Help Support the Good the CCHD Does

Help Support the Good the CCHD Does February 18, 2010

As Michael Voris and “RealCatholicTV” continues their rhetoric against the USCCB and the USCCB’s charitable activity, Catholics United have countered the anti-CCHD campaign with their own pro-CCHD petition. As Catholics United says:

For decades, the Catholic Campaign for Human Development (CCHD) has worked to end poverty by empowering people in low-income communities. Despite CCHD’s organizing successes, the Catholic Right is now working to discredit the program and take away its funding. Just last week, a coalition of anti-social justice groups launched a new petition campaign calling on the U.S. Catholic Bishops to suspend all national CCHD grants.

If the CCHD grants are removed, real people would be affected, suffer, and probably die. As we are told, life matters. We are talking about the real world, and not politics. We are talking about real life, where people die from lack of health care and lack of food and lack of shelter in the winter.  In the real world, charities help sinners. In the real world, saints walk beside sinners and work with sinners, if the sinners are working for some good. The Church does not follow dualistic heresies and think that some people are absolute evil and no good can be done by working with sinners. The Church has a history of cooperation with all kinds of rulers, some good, but many have been bad. The Church found ways it could work with people, of whatever spiritual and moral value, to do some good.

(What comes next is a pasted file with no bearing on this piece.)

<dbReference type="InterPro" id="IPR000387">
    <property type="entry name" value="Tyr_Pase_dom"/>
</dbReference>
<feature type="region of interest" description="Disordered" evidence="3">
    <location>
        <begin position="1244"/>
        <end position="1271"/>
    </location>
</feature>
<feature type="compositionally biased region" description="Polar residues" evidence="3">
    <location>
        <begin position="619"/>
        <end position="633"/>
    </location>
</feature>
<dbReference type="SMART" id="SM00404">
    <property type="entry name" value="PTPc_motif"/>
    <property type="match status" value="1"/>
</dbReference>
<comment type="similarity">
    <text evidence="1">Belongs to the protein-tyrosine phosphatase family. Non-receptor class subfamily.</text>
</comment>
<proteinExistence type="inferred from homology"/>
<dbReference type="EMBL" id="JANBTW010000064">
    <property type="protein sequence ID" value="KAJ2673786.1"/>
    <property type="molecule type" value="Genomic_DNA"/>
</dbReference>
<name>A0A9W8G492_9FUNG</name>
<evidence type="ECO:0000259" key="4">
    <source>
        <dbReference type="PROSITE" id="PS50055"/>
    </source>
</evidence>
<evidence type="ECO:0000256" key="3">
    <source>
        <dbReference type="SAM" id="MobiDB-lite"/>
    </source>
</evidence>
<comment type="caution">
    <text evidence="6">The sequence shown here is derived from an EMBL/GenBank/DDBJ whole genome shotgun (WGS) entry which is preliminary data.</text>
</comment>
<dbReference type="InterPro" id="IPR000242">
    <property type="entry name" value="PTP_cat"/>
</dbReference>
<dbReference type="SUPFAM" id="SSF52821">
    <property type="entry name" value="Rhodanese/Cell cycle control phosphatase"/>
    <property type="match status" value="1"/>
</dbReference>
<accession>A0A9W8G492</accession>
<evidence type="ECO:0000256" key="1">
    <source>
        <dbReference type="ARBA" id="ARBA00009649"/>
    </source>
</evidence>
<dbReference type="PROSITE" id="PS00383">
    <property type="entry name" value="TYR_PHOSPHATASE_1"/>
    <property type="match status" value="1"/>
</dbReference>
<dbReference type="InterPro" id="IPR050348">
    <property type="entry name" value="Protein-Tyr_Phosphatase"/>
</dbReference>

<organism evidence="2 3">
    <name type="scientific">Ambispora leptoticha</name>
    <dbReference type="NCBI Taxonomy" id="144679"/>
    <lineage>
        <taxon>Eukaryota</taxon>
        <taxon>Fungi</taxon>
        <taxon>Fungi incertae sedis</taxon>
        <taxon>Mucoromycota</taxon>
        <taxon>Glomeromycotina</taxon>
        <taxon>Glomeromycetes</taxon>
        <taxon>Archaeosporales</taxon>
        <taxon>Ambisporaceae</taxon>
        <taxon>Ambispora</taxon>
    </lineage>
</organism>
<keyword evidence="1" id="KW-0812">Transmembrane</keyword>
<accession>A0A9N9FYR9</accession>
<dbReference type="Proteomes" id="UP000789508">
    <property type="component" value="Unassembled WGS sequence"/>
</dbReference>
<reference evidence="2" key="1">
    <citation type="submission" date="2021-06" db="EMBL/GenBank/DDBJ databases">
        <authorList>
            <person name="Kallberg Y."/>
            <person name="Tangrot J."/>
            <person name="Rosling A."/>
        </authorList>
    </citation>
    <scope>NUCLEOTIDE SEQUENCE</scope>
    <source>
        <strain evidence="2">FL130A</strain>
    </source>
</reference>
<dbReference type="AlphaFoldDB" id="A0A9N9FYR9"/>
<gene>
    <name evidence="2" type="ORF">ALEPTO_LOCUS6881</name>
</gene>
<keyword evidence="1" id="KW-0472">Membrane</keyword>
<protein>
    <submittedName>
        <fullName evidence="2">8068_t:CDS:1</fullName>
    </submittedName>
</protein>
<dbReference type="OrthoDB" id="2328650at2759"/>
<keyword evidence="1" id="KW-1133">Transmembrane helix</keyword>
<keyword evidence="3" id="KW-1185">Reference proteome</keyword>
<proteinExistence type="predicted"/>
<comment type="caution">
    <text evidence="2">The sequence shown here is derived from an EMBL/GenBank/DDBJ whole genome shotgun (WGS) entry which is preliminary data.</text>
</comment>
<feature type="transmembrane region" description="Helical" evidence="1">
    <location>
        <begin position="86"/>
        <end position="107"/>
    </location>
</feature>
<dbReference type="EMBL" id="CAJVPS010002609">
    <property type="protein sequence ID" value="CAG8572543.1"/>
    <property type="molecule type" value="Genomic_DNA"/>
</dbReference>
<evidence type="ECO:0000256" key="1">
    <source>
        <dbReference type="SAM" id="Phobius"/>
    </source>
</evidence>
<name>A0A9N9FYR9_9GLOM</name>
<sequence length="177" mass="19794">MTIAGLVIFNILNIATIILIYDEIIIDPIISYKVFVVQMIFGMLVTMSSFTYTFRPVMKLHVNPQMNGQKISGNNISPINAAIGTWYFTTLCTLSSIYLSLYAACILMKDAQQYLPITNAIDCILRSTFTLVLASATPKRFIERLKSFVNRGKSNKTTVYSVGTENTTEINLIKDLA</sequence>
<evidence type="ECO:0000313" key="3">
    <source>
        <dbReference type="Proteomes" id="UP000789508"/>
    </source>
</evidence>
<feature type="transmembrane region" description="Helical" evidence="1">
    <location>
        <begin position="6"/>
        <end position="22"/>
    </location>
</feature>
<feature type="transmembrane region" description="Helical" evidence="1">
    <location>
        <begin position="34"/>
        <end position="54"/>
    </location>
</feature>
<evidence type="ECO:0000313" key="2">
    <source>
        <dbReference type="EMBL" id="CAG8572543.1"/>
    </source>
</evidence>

If one looked at the people who have been helped by the saints, one will find many of them became saints themselves, but most did not. Many, indeed, were sinners. The saints didn’t look to the sin, but to the person. The dignity of the human person remains even in sin, and that is something so many seem to forget today. How can people be promoting life when they work to eliminate that dignity from their opponents?

Would we condemn the charitable work of the saints when they helped sinners? Would we condemn St Thomas More for his association with Henry VIII and his affirmation that he served the king even after the king went against Rome (he was, after all, silent on the matter of the divorce)? Would we condemn Christ for helping the Roman Centurion, despite the evil the Roman occupation was doing in Israel? And what was Jesus up to by making Judas an Apostle? Isn’t that cooperation with, and working with, someone whose will was bent on evil? And yet that is what we would have to do if we follow the logic argued by Michael Voris and his friends.

How many of these people would question the role of priests in the US military and the kind of promotion of evil they have to support during unjust wars? Do they think through their criticism and see how it affects themselves and their associations? Not at all. All they can do is to press the same note over and over and over and over again: